Then came a bit of business involving all those “surprise” celebrity walk-ons that really aren’t surprises at all. Leno’s final Tonight Show, on Feb. 6th, included a seven-member parade orchestrated by guest Billy Crystal and culminating with appearances by Carol Burnett and Oprah Winfrey. Fallon ended up doubling down after saying that a buddy owed him $100 after betting he’d never host the Tonight Show.


Lady Gaga was among those paying off her fake losing bet.

In strode Robert De Niro to plunk down a Benjamin. Thirteen -- count ‘em, 13 -- more celebs followed to the tune of an escalating audience whoop-o’-meter. Tina Fey, Joe Namath, Joan Rivers, Seth Rogen, Lady Gaga, Mike Tyson and Kim Kardashian -- to name a few. (Kardashian played both sides after also dropping in to usher Leno out.) Last in line was Stephen Colbert, who dumped a bucketful of pennies on both the host and his desk. After taking a selfie, he crowed, “Welcome to 11:30 (ET), bitch!” The celebrity procession could have been shorter, but Colbert definitely nailed the landing.

First guest Will Smith and Fallon returned after a commercial break to lay down “The Evolution of Hip-Hop Dancing,” a followup to the gone viral “Evolution of Mom Dancing” in which the host and First Lady Michelle Obama made a perfect pair on his old NBC Late Night show.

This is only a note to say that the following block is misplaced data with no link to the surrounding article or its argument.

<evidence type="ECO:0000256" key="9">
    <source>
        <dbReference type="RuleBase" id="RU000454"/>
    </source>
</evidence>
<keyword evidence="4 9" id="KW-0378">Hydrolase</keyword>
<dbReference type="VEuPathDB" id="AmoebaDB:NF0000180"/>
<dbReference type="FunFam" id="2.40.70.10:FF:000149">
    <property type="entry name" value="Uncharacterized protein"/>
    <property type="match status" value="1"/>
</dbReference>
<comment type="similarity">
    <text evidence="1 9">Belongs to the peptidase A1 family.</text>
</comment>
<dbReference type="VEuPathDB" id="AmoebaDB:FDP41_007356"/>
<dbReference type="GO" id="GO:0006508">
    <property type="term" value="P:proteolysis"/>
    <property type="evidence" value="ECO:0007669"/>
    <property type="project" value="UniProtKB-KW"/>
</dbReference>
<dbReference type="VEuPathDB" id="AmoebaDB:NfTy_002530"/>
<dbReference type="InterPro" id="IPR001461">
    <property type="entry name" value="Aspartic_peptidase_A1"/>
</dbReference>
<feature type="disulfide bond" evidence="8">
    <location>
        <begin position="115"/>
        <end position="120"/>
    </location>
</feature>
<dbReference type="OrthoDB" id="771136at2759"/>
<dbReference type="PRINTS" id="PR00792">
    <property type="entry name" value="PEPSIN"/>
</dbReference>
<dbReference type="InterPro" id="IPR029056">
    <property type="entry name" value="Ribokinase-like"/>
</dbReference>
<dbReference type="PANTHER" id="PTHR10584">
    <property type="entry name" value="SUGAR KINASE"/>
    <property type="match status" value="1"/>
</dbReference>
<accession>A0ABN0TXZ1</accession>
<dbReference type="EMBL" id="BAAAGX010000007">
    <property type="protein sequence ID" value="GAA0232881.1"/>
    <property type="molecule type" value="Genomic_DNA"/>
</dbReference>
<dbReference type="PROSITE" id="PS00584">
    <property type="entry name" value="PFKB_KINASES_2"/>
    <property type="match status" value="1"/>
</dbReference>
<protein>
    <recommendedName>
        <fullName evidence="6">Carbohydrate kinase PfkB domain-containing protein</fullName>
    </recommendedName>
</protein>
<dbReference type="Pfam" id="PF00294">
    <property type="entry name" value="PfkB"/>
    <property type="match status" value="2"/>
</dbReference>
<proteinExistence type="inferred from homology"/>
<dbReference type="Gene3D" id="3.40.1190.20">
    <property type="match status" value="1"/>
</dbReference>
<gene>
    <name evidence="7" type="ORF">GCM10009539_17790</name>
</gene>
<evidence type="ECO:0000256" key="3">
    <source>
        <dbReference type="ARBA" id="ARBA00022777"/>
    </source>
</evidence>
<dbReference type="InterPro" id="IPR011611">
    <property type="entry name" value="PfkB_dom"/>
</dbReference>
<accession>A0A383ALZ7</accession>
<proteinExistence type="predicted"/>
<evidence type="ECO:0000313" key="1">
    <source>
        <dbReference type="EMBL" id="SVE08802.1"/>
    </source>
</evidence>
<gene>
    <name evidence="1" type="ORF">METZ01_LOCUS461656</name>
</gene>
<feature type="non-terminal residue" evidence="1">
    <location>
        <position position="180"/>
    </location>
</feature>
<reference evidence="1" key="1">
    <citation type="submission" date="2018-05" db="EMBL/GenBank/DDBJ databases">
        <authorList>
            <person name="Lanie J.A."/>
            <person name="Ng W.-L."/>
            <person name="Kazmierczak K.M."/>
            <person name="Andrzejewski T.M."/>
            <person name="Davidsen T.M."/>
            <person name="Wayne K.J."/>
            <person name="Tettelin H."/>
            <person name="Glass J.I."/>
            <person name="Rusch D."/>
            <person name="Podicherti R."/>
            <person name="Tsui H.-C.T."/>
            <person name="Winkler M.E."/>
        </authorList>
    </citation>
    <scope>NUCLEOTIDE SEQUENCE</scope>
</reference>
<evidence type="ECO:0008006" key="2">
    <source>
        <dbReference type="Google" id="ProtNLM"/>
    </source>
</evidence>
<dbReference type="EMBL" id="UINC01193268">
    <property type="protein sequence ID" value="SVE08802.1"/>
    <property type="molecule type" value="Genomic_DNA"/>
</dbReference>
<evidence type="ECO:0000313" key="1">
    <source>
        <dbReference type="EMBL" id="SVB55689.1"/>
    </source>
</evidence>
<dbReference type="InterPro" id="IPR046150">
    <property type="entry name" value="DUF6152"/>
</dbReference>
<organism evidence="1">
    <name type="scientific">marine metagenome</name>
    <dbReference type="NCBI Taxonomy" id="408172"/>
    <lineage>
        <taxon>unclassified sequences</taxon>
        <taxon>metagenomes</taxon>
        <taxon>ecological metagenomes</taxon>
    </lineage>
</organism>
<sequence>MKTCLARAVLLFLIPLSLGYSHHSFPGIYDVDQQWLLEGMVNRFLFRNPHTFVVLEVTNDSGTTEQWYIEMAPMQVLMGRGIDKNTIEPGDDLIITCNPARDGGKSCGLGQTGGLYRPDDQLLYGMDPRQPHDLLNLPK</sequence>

Smith and Fallon got through this one all right, but it was nothing to text home about. Then came the first of U2’s show-stoppers, a performance of their new “Invisible” single atop the 70-story Rockefeller Center.


Bono and U2 showed they weren’t’ afraid of heights Monday night.

Paced as always by Bono, U2 showed that New York City is breathtaking at dusk from on high. Some live tweeters feared a trip, stumble or fall, but most were captivated by a sight like no other in the history of late night talk. Letterman and guests used to drop watermelons onto the Manhattan pavement from a fairly lofty perch. Those visuals now seem like caveman drawings.

Fallon’s sit-down interview with Smith was mostly a goo-fest, with the host asking for advice on how to handle the pressure and the guest telling him that the earlier celebrity turnout proved how much support he has. “I love you,” Fallon told Smith after handling him four custom-made t-shirts picturing Will, his wife, Jada, and their two children, Jaden and Willow.